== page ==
The inside edge of the board is actually 1.5" tall, so I took some scrap pieces of packing foam that were 1/2 inch thick to make up the difference. Since I am a terrain maker and a pack rat, seldom does any packing material enter the house that it does not join my Styrofoam hoard.

After some careful cutting and fitting, here's the result:

Foam, cut and placed in the board.
Putting the foam inside the 1x2s will protect it from getting banged up and chipped. Foam is not the sturdiest of materials.

I did not glue the foam into place yet. Pits are an important part of the terrain. Much of the game involves knocking your opponents back with your attacks, and pushing them into a pit can be a very effective way of removing en enemy fighter from play.

I want the pits to be cut into the foam, so I placed the arena on the board to trace out the inside diameter and locate the pits before cutting them out. Once the pits are cut, I'll glue the foam down permanently.

Looking good so far.
In the meantime, I also started on simple hazards. I took a couple of bases I had sitting around, some chopsticks, a skull bead and a plastic torch and got to work.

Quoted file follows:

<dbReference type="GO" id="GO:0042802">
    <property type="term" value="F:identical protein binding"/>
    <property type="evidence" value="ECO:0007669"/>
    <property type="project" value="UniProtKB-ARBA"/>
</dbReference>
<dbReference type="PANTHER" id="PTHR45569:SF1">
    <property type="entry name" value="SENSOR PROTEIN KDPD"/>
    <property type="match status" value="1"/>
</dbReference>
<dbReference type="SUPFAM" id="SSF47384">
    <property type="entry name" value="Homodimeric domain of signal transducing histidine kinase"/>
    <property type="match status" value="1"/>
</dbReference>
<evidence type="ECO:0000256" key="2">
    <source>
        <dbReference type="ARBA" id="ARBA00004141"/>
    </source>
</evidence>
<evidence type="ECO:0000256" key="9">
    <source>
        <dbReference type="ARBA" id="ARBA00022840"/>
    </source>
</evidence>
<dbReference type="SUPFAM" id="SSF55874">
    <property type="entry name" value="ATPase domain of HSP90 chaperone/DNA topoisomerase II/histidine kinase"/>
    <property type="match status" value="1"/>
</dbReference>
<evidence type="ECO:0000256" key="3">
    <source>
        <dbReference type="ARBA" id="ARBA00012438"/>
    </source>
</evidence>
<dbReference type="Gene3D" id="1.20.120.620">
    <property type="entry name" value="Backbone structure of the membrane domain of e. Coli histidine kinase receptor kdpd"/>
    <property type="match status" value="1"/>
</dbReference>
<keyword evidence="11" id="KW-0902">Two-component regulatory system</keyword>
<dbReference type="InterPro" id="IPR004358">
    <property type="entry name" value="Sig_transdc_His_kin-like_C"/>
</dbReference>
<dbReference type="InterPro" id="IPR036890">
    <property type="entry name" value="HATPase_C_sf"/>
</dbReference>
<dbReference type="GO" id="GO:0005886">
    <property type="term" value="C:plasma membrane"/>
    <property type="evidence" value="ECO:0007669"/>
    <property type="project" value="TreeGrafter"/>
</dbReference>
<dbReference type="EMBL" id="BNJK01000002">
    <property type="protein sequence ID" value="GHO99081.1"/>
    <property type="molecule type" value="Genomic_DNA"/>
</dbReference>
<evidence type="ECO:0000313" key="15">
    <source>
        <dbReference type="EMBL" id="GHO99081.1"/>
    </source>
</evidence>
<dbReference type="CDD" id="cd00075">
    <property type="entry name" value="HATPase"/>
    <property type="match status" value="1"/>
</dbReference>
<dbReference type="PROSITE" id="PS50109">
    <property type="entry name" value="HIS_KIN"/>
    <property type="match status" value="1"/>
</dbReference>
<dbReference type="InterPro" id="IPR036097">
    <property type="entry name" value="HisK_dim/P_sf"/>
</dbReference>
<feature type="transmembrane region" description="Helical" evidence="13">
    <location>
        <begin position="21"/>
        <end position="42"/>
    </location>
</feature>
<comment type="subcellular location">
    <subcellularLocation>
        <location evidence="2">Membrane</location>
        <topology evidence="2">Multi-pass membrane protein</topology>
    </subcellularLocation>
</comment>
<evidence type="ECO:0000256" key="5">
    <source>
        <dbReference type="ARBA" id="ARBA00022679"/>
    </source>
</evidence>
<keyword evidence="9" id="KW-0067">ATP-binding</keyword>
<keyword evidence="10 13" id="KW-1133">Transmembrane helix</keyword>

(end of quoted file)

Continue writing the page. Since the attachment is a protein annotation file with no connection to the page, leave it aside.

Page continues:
Basic supplies for hazards.
I cut the sticks to size, sharpened the edges and pinned them to the base. I actually made them very sharp, and stabbed myself while putting the hazard together!

Spikes cut to length and ready for gluing.
I also made another hazard consisting of a pillar surrounded by spikes, with a skull-shaped torch holder.

Two hazards for the arena.
I'll add some sand and paint to finish them off.

I really enjoy the excitement of a new game. Planning new and different terrain, and seeing it take shape, is one of my favorite parts of this hobby. In fact, sometimes I enjoy making the terrain for a game more than actually playing it!

'Til next time!

Wednesday, August 24, 2016

Saga Accessories from Kraken Skulls Consortium (Review)

Last week, I saw where a local player had ordered some items from Kraken Skulls Consortium, and I was intrigued. They make a wide variety of laser-cut and engraved gaming accessories, in particular for Saga. I went to their site to have a look around.

My browsing fu was weak and I could not find what I was looking for. I found their Facebook page and asked if they made what I wanted - specifically, fatigue tokens with the Viking raven engraved on them. I got an immedaite response. Not only do they make them, they make three kinds! (wood, black acrylic and clear acrylic).

I placed an order for the tokens, along with some other goodies, on Friday. On Monday I got an email saying my order was complete and shipped, and they arrived today, Wednesday. That is great customer service and turnaround time on an order. So, does the hype and service match the product?